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Steven Jennings

Those Who Will Re-offend vs. Those Who Will Stay Out

 

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It’s easy to identify those who will re-offend and come back to prison vs. those who will get out and be successful. So why not implement programs that REALLY focus on the 66% who will re-offend? In order to identify those who will re-offend vs. those who will stay out, I have randomly selected and interviewed 2 inmates.

Here’s an interview I did with a guy who will come back to prison:

 

Paul is a 35 year old white male.
He’s been in and out of prison 4 times.
He currently has 2 years left before he gets out.

His rap sheet is long: robbery, burglary, I.D. theft, possession of stolen property, possession of stolen vehicle, eluding, etc. And his infraction history includes: tattooing, failure to provide a UA, dirty UA, etc.

I asked him, “How did you end up in prison?”

He said, “Drugs and addiction.”

I asked him, “Who are you?”

He paused. He was stuck. I wanted to help urge him along, but I kept quiet as he processed the question. It literally took him 45 seconds before he said, “I’m a charismatic, outgoing, loving guy who is easily influenced. I know right from wrong but I always choose wrong for some unknown reason. My priorities are all wrong. I’m selfish and unresponsible [sic]. I always make excuses and justify my wrong actions.”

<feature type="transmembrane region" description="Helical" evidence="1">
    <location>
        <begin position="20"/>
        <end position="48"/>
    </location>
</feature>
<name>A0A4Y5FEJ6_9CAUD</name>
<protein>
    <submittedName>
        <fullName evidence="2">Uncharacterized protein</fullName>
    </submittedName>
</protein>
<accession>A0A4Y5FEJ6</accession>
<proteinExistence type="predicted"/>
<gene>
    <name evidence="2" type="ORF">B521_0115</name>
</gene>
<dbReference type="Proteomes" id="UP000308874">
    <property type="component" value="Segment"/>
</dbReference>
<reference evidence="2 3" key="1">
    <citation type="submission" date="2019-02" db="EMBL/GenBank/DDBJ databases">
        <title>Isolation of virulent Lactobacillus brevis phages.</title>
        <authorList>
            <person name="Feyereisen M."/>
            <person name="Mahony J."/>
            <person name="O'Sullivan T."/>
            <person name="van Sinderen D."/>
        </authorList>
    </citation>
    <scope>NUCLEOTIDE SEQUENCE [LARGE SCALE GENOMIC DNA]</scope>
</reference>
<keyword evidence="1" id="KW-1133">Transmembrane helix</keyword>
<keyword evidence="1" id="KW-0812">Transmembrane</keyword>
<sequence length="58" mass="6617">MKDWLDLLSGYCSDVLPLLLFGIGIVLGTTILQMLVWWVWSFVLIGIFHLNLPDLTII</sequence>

He said for himself that he is “easily influenced.” So why not influence this man with positive, meaningful activities that inspires great intrinsic motivation?

I asked him, “How do you spend your days?”

He said, “I play cards, workout, and kick it with friends.”

I asked Paul, “What do you want to do when you get out?”

He said, “Run a business and be a father. Enjoy life.”

I asked, “What type of business?”

He said, “A Tow Truck company. Or a Barber Shop. I’ve even been thinking about a Detail Shop.”

I then asked, “What are you doing now, while in prison, to ensure success?”

He said, “I’m reading a book on small businesses. I think about it a lot. I need to start writing things down.”

The last question I asked Paul was, “Will you come back to prison?”

He said, “I hope not.”

 

There’s no question in my mind that Paul will come back to prison. Every sign points to it. However, things might be drastically different for Paul if he was engaging in meaningful activities that would tap into his Intrinsic Motivation.

Now here’s an interview I did with a guy who will get out, stay out, and be successful:

 

Terry Essick is 33. He fell in 1999 and gets out in 2019. He got 20 years for 1st degree murder.

Infraction free for over 5 years.

Spends his days going to school, studying, working out, dog program, and applying what he learns.

Says he’s in prison because as a kid he lacked structure and proper guidance, which lead to an unhealthy lifestyle.

Describes himself as an outgoing, charismatic, empathic, kind, caring man who is very stern when need be.